So i decided there are enough of you whom i would consider a fellow fanatic of the fine spirit to share some basic techniques of rum appreciation, broken into parts.. We will begin with the practical methodology of tasting.
How To Taste your Tipple
There are several peculiar differences between a spirits tasting and a wine tasting. The first is how one actually tastes, and it’s important not to look odd, vigorously swirling the liquid in your glass with exquisite irrelevance to release aromas as if it were wine; you simply don’t want to agitate spirits so much. If you vigorously swirl a rare rum, all you’re going to get is a face full and some peculiar looks from your fellow fanatics. Instead, delicately twirl the glass, allowing the liquor to coat its sides. Next, begin with a tiny sip that clears the palate. Follow up with a larger sip to coat the mouth. Fine spirits should have a long, pleasant, lingering finish, so there is every reason to retain the delightful liquid in your mouth. The key is: Don’t spit. You’re not a camel for heavens sake.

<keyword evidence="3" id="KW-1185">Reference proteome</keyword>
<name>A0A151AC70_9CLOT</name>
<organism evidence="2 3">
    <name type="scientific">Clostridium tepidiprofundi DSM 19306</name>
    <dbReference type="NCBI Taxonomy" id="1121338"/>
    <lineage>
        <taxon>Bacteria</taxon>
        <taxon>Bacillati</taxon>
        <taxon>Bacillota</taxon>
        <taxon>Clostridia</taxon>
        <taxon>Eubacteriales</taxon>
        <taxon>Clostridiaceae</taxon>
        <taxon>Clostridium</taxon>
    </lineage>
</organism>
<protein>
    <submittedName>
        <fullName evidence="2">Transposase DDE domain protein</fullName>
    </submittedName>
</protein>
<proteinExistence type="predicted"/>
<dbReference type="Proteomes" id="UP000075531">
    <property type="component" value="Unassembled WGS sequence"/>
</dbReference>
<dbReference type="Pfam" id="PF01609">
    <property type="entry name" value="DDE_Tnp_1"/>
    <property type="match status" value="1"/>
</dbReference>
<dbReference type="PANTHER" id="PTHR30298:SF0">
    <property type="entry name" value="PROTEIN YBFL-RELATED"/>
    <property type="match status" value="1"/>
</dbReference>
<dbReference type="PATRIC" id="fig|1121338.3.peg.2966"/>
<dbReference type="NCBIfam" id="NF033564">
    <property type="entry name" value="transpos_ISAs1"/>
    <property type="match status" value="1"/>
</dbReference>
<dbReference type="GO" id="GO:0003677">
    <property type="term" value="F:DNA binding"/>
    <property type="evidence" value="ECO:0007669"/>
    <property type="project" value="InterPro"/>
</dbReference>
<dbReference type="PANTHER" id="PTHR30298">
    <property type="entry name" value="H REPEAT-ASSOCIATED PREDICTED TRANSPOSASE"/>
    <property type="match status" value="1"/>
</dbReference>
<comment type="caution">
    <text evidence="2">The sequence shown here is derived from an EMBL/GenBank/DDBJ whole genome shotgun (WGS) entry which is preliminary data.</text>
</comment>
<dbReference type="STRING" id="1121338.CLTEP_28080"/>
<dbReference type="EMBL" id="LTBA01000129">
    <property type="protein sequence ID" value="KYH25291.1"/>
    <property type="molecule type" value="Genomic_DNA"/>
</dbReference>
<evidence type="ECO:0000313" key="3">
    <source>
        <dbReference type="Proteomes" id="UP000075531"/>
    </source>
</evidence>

Keep posted, for Part 2 next week.
I am currently online as we speak, at the Bonham’s Whiskey, Cognac and Rare Spirit auction in New York, waiting for my lot to come up so I can bid on a rare rum I have wanted for a long time…
And here’s why. The bottle with a red wax capsule and label with Presidential Seal reads: “This is the Fourth of Twelve bottles of Jamaican Rum of supreme quality and great age prepared especially to commemorate the visit to Jamaica by The President of the United States and Mrs. Reagan, April 7th, 1982.” The back label then reads: “In 1906, when the twenty-sixth President of the United States, Theodore Roosevelt became the first American to be awarded the Nobel Peace Prize, for his activities to improve international relations, a quantity of the finest rum from the Mona Estate in Jamaica was sealed in oak casks for ageing. The final parcel of this rum, now more than seventy-five years old, has been used in this unique blend, along with other fine Jamaica Rums, the youngest of which has been aged for over fourteen years.”
I was too young to meet Reagan, and born decades after Roosevelt died. But I am old enough to know that when a rare rum with great history arises, it belongs in my cabinet, Upstairs.